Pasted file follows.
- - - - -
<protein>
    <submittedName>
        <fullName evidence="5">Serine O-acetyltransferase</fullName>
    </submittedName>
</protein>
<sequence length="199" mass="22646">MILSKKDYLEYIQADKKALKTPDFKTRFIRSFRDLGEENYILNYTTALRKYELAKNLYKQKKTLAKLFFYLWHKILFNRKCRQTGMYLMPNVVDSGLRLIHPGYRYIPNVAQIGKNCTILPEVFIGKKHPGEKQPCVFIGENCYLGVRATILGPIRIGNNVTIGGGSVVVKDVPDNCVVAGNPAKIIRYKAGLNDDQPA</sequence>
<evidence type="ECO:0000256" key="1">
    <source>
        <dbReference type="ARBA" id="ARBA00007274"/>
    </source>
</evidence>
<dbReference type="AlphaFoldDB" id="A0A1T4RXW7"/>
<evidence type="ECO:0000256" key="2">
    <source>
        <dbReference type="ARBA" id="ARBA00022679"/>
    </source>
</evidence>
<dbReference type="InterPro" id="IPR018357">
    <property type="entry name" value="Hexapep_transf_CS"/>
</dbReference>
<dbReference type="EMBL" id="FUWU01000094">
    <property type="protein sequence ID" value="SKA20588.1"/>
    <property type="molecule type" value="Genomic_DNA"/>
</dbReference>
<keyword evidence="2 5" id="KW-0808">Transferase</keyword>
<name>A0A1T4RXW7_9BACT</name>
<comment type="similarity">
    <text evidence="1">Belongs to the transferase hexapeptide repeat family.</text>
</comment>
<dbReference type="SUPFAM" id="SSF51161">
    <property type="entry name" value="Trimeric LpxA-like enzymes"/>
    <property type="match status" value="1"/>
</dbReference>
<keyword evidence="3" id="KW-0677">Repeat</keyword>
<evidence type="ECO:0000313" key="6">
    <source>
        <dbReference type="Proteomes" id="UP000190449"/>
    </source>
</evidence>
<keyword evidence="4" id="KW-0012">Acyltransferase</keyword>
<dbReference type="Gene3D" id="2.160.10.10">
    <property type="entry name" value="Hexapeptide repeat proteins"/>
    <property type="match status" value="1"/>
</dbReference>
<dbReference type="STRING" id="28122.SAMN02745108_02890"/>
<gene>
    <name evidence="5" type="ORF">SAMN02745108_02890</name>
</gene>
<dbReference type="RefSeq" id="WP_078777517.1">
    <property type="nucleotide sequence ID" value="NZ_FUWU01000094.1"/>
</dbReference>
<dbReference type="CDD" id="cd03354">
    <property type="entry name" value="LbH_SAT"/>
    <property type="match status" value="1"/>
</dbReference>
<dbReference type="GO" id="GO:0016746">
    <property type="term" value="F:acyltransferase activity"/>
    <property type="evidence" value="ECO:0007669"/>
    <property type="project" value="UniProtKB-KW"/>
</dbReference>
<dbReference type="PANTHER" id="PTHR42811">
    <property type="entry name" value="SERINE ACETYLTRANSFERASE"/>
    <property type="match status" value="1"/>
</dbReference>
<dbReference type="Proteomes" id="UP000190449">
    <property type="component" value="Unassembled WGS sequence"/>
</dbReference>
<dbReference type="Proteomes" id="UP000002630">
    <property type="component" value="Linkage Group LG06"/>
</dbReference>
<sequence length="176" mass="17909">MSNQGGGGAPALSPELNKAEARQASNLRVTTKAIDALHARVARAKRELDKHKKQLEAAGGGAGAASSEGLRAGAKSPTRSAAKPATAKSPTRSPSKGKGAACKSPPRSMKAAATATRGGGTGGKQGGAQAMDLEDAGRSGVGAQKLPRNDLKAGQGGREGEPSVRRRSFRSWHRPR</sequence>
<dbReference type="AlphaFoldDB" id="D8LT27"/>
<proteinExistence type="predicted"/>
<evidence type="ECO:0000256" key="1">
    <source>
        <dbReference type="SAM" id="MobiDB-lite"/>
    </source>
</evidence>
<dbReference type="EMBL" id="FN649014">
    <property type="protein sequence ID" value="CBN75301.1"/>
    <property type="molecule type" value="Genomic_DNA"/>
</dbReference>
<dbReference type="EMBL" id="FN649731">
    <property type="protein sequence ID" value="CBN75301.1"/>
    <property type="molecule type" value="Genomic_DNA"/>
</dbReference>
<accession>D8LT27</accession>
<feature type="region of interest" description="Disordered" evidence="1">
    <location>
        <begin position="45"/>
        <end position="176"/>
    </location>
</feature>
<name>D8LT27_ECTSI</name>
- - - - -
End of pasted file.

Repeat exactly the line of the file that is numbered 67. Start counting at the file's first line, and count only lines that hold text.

</dbReference>